Bed bugs are covered by some local newspapers every week. But some syndicated stories reach a lot of readers.
One compelling story from the Springdale Gardens Apartments in Austin, Texas appeared on Wednesday on KVUE.com (click to read story or see video).
Yahoo! News picked up the video from the KVUE story on Friday, where it doubtless got many more viewers. And Yahoo! accompanied this with a McClatchy syndicated news story (which appeared in papers all over the US on Friday) about the resurgence of bed bugs, and the recently reintroduced Butterfield Bill, the Don’t Let the Bed Bugs Bite Act of 2009:
Democratic Rep. G.K. Butterfield just introduced legislation that would authorize $50 million that’s already in the Department of Commerce budget to train health inspectors how to recognize signs of the insects.
The Don’t Let the Bed Bugs Bite Act of 2009 also would require public housing agencies to submit bedbug inspection plans to the federal government. It would add bedbugs to a rodent and cockroach program in the Department of Health and Human Services . It also would require the Centers for Disease Control and Prevention to research bedbugs’ impact on public mental health.
Butterfield’s letter to congressional colleagues about the legislation attracted lots of attention: It was topped with a full-color picture of the insect sitting on human skin.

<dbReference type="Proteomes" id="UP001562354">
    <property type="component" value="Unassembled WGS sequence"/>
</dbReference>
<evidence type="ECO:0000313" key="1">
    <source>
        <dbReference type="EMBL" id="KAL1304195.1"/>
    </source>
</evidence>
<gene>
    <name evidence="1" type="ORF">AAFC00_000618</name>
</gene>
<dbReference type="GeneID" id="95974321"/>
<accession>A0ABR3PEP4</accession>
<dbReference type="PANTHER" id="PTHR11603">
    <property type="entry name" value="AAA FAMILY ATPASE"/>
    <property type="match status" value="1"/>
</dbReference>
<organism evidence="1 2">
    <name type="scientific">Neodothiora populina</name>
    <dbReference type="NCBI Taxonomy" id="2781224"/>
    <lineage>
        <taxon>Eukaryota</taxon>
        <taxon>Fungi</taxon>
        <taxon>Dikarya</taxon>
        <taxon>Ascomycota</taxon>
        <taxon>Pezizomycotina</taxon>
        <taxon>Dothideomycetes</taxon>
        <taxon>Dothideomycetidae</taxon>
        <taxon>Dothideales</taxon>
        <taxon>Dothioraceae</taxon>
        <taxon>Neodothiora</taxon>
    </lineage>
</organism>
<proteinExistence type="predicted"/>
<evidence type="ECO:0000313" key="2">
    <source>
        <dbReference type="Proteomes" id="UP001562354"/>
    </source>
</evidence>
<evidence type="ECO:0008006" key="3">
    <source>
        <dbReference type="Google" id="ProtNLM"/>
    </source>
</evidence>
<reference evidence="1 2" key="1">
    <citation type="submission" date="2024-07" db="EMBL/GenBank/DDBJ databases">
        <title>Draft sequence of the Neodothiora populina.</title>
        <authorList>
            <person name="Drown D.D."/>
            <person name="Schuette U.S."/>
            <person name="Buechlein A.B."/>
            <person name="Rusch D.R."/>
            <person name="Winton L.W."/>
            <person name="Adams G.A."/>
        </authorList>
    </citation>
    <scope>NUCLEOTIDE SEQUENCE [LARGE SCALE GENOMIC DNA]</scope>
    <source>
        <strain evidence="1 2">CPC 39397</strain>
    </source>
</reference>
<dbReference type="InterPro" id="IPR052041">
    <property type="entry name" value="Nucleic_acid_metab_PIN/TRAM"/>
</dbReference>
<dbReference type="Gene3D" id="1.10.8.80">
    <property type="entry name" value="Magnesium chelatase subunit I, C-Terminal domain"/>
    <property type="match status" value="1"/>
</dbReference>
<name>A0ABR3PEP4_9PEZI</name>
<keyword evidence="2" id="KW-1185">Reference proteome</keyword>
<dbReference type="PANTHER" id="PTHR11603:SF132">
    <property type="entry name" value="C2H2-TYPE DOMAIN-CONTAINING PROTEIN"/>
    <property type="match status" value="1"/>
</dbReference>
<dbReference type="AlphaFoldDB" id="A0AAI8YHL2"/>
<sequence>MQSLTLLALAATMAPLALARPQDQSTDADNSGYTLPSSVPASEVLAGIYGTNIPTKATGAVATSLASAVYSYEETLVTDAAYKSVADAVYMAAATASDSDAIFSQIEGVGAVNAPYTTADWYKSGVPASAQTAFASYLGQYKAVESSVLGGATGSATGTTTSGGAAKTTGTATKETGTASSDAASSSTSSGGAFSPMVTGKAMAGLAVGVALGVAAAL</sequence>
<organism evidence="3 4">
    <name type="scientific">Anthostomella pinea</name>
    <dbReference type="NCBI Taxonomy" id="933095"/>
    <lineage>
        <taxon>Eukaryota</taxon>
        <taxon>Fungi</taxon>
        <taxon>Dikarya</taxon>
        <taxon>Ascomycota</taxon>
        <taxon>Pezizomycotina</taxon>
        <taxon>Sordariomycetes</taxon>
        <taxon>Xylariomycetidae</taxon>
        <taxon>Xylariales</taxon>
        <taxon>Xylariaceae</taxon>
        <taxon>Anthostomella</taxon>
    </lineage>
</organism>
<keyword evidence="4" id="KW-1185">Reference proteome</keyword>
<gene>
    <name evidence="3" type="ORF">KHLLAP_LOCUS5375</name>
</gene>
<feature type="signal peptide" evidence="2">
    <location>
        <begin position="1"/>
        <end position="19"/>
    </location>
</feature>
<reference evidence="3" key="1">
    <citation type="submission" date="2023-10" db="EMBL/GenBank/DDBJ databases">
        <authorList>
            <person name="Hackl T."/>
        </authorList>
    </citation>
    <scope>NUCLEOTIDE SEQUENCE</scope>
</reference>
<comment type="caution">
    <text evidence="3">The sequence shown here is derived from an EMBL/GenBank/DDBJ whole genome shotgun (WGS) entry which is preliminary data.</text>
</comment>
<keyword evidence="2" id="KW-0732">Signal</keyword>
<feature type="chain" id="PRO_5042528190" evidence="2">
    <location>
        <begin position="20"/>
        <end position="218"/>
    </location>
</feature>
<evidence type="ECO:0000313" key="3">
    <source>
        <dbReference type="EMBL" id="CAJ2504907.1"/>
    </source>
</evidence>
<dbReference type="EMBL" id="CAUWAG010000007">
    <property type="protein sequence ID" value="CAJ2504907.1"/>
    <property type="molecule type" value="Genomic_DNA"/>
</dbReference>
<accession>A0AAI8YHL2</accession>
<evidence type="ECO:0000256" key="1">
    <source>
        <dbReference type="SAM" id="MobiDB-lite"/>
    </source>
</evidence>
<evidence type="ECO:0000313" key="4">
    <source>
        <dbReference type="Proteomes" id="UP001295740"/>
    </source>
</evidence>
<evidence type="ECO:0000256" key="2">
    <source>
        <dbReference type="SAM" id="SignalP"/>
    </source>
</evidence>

“Unfortunately, in recent years, the United States has seen a resurgence in bedbugs,” the letter reads. “That’s right — they’re back in the sack — and biting.”
There is much more discussion of the bill in the news this time around, and — though libertarian news sites in particular enjoy jumping on this kind of bill — there’s a lot less snark and sniggering on the ‘net about the bill than there was last year.
I love how Dr. Michael Potter (of the University of Kentucky) puts the health issues caused by bed bugs in the spotlight:
“Most health departments say, ‘Hey, we don’t deal with bedbugs,’ ” Potter said.
Those who’ve suffered outbreaks say that the anxiety it induces can be debilitating. Potter said many sufferers tossed out furniture and could spend thousands of dollars on repeated treatments from pesticide companies. They call him about anxiety, insomnia, shame and the incessant annoyance of itchy red welts on their skin.
“They’re, like, ready to blow their brains out,” Potter said. “It’s emotionally distressing. Anyone that has never had a bedbug problem is not one to judge whether we’re dealing with a medical, emotional public health issue.”
Did you catch that?
Yes, Dr. Potter said, “Anyone that has never had a bedbug problem is not one to judge whether we’re dealing with a medical, emotional public health issue.”
Go Dr. Michael Potter!
In fact, anyone watching the video from Austin of stressed-out mom Sommer Jackson showing off bite marks on her adorable infant, or Sommer’s neighbor Laketra Jackson who threw out all her bedding and still has bed bugs, should get that this problem is a big deal.